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  1. ICE Raids are Back: ICE Raids Ohio Flower and Garden Center

    By: Bruce Buchanan, Sebelist Buchanan Law PLLC



    If there was any feeling that the Bean Station raid was isolated and motivated by the IRS, those feelings are gone with this week’s raids by ICE of Corso’s Flower and Garden Center in Sandusky, Ohio and Castalia, Ohio. This is the second ICE raid in two months with the earlier one occurring at a meat slaughterhouse in Bean Station, Tennessee.

    On Tuesday, June 5, approximately 200 ICE agents swarmed these two plant nurseries and detained approximately 114 workers suspected of being in the country without proper work authorization. The workers were taken to various detention facilities in Michigan and Ohio, where they are expected to be placed into deportation proceedings and many are expected to be criminally charged with identity theft and tax evasion.

    An unknown number of detainees were released for a variety of humanitarian reasons, "including health, or primary care for a minor child", according to ICE spokesman Khaalid Walls.

    One interesting twist is before ICE agents entered the Sandusky facility, an undercover officer entered the store with three boxes of donuts. After a mass of employees gathered for the donuts, ICE agents entered the store.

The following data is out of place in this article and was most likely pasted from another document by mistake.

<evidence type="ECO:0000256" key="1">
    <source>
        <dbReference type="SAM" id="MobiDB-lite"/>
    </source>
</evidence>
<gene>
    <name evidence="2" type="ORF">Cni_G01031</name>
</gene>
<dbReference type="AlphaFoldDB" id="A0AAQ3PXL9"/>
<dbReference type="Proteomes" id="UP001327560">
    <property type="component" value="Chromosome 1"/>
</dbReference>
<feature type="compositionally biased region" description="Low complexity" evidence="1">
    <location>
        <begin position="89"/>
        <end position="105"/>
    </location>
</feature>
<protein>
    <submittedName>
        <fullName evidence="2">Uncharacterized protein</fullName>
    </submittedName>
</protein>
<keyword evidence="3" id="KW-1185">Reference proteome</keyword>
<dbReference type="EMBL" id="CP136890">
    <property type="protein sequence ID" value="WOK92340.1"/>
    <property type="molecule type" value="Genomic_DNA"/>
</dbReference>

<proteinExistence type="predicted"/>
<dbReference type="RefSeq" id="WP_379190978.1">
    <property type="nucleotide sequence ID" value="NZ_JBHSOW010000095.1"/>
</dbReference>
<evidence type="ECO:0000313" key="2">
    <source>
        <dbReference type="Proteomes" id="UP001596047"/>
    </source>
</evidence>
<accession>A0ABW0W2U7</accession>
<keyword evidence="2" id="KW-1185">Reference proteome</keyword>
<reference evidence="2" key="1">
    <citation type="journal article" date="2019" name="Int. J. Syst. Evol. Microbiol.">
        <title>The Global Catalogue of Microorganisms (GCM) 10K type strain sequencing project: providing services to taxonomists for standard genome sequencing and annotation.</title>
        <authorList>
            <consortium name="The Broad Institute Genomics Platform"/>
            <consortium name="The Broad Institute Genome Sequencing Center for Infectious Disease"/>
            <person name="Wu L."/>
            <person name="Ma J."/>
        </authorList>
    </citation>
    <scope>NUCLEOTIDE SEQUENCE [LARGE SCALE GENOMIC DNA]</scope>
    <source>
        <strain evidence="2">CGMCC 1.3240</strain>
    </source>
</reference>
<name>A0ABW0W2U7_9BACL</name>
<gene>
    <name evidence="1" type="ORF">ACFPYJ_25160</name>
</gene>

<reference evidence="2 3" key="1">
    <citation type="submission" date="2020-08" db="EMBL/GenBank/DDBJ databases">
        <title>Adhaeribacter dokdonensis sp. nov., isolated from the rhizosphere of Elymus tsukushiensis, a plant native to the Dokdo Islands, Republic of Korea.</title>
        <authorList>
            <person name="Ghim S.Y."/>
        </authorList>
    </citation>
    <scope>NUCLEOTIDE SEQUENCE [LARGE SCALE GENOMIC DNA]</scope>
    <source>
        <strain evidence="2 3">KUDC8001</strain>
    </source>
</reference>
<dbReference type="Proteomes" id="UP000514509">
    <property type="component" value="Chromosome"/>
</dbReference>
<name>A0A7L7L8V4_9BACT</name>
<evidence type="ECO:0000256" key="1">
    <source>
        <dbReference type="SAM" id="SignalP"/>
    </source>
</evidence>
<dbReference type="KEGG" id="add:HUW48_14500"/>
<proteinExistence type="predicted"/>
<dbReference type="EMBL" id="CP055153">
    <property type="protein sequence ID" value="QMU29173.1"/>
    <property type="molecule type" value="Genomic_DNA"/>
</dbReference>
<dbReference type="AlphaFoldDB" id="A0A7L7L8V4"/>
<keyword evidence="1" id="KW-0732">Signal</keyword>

So, what happened to Corso’s? Company officials were not arrested during the raids. However, ICE agents, who had a criminal search warrant, carried boxes full of “documentary evidence,” out of Corso’s, according to Steve Francis, special agent in charge of Homeland Security Investigations in Ohio. Francis also stated, “We are attempting to identify what criminal network brought over 100 illegal aliens to Ohio to work.”

    This raid was unlike the previous raid in Bean Station because ICE initially served Notices of Inspection weeks ago and had been auditing the 313 I-9 forms supplied by Corso’s. Before the service of the Notices of Inspection, ICE had been receiving tips into Corso’s Flower and Garden Center and began an investigation in October 2017. A triggering event was the arrest and indictment of Martha Buendia-Chavarria, who was charged with operating a document mill.

    During the ICE audit, according to ICE, they found 123 I-9 forms which were suspicious due to use of duplicate Social Security numbers and identification belonging to other people. Presumably, these identification documents were produced by Ms. Buendia-Chavarria. Thus, when the ICE agents raided the facilities, they had a list of names they had targeted for detention.

    According to a local Latino advocacy group, dozens of the workers’ children were left stranded at day-care centers and with babysitters because their parents had been detained.

    Amazingly, Corso’s business was back up and running Tuesday afternoon. According to its website, the family-owned business includes a greenhouse, flower shop, garden center, landscape department and a wholesale perennial plant division where more than two million plants are grown to supply a seven-state area.